Bosnia-Herzegovina is in dire need of constitutional reform. Bosnian politicians, all benefiting from the structural impasse, are neither able nor willing to seriously negotiate the future of their country. If there was a political party capable of transcending the ethnic divisions and harvesting large support from all three communities, the much-needed reforms would be in reach. However, such an entity does not exist and neither does a progressive electorate, willing to vote for leaders of the whole country instead of divisive, self-serving nationalists. The post-Dayton system did not allow for the development of a robust civil society, one capable of producing strong, cross-ethnic national movement. The international community insisted, again and again, on cooperating with the same political elite that was involved in the war, leaving out ordinary citizens and civil society. How is a country to part with its past when it remains governed by the same war-faces?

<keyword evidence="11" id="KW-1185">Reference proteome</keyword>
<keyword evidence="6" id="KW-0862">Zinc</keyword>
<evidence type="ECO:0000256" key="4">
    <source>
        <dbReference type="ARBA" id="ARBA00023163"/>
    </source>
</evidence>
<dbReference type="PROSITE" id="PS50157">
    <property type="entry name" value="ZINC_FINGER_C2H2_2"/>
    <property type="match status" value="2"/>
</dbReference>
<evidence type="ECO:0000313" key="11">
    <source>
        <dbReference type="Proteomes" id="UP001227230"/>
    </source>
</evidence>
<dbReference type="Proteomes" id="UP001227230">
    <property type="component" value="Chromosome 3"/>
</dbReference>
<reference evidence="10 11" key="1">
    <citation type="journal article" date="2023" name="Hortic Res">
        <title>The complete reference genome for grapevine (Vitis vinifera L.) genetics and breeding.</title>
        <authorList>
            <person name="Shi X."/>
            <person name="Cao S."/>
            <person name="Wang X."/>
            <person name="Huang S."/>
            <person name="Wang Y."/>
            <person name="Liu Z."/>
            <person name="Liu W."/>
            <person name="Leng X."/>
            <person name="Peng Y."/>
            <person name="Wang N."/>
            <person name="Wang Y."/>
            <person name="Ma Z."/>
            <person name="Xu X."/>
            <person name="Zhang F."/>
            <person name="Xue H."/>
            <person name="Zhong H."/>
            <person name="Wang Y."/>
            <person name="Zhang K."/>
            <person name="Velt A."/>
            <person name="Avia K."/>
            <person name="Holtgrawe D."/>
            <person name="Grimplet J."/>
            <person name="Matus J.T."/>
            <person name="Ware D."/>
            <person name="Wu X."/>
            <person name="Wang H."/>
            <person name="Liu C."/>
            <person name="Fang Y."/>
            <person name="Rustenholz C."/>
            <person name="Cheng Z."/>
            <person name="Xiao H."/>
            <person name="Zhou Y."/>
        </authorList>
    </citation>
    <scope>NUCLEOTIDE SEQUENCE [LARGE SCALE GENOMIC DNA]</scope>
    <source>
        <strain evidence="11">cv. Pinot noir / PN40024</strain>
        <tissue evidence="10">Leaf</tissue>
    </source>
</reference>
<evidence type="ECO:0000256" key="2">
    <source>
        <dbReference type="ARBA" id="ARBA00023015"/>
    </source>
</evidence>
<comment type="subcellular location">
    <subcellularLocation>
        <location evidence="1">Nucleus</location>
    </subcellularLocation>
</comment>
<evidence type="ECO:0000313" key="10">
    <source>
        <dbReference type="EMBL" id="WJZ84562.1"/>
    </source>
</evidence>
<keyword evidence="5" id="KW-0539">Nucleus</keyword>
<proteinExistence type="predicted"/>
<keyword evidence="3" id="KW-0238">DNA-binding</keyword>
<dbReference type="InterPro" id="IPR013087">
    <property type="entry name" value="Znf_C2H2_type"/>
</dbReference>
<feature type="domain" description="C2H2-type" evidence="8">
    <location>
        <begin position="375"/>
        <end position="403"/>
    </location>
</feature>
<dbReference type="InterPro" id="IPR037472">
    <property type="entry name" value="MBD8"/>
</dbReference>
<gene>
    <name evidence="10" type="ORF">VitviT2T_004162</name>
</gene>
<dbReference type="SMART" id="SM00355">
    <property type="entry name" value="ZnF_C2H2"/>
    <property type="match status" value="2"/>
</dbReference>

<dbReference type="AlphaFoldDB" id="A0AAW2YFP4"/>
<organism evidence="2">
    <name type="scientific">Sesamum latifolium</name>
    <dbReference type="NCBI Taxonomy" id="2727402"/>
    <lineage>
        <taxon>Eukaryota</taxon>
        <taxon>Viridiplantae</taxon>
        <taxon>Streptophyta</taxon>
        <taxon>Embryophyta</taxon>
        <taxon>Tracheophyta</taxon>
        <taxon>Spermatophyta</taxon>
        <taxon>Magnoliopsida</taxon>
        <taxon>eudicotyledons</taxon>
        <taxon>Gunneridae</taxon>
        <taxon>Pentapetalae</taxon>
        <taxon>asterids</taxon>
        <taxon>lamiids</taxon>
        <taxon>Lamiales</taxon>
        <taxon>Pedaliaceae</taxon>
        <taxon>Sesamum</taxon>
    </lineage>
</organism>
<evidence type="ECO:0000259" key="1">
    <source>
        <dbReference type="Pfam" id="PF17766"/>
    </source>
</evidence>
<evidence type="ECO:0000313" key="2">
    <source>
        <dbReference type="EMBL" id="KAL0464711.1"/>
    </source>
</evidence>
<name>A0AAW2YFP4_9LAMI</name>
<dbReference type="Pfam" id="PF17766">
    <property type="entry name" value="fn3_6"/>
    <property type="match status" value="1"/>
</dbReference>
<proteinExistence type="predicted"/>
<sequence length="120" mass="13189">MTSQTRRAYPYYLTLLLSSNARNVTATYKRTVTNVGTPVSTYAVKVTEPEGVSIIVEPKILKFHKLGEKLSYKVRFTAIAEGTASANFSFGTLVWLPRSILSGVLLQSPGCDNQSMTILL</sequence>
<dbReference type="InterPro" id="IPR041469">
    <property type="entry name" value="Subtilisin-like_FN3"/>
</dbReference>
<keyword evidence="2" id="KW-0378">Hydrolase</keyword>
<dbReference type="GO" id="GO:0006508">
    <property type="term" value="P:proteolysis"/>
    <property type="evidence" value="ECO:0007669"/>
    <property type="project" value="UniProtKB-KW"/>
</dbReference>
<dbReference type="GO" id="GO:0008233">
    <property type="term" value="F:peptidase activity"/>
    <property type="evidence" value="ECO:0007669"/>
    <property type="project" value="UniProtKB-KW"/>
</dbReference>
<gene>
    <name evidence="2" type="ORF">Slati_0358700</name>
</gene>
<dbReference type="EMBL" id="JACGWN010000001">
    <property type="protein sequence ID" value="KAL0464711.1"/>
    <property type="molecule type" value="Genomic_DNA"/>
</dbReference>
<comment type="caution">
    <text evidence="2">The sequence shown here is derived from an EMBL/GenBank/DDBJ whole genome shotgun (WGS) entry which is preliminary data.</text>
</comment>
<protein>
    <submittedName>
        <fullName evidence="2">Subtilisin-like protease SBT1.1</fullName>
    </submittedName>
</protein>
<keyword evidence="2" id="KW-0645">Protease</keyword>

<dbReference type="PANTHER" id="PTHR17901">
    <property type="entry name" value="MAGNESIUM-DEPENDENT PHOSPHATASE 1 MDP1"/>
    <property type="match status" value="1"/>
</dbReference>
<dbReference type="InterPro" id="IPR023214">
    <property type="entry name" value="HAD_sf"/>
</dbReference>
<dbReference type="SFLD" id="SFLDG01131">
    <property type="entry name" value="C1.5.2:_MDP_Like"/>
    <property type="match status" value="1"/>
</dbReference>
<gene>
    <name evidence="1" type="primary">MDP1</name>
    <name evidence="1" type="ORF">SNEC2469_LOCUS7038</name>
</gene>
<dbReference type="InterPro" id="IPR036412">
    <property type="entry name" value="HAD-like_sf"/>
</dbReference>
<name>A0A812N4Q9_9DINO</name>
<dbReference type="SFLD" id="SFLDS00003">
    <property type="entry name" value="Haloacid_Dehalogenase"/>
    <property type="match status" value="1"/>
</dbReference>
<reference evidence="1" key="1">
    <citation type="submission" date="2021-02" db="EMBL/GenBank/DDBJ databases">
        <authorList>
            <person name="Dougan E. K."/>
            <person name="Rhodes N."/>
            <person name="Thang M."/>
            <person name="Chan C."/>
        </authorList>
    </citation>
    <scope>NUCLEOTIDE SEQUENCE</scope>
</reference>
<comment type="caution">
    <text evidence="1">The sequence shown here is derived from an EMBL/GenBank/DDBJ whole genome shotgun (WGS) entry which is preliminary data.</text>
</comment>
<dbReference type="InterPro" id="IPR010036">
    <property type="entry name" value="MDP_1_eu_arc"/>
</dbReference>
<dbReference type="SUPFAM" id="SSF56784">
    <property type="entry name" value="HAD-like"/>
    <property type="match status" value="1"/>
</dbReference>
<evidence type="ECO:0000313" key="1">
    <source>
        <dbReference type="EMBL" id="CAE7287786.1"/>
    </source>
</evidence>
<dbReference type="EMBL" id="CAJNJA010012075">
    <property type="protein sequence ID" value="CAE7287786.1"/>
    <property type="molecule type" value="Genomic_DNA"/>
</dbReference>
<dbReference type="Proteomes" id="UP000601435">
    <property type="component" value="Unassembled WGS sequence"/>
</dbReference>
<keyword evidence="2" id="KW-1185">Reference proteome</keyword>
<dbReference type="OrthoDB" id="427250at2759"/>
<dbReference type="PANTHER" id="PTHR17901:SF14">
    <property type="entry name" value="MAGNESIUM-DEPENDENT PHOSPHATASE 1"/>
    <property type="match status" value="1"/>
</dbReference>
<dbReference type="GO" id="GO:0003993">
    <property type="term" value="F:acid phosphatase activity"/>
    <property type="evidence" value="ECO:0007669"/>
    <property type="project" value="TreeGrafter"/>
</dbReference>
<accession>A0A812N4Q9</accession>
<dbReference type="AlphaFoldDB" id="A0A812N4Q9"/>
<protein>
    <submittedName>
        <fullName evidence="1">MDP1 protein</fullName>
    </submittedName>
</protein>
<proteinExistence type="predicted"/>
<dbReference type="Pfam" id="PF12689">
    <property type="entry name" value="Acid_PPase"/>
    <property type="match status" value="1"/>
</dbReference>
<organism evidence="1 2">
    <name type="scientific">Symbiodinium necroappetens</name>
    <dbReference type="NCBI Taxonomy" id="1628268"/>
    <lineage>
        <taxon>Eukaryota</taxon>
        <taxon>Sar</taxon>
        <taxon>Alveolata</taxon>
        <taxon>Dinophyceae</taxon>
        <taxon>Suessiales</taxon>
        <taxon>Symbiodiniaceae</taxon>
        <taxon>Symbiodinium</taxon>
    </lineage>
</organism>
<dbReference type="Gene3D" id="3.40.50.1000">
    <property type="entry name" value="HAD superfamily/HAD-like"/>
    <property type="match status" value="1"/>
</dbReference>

The best way forward for Bosnia-Hezegovina remains the one toward the EU. This is not so obvious for Bosnian citizens anymore, however. Over the last decade, the EU has lost a lot of its credibility and legitimacy in the region. The financial crisis and preoccupation with internal riffles have led this organization to reduce its presence and visibility in the region, giving steam to ethno-nationalists who are continuously pushing forward the narrative that EU has all but abandoned the Balkans. The collapse of EU’s Western Balkans policy in 2019 and its slow response at the outset of the pandemic further tarnished the trust in the EU, and coronavirus was used to promote anti-EU narrative.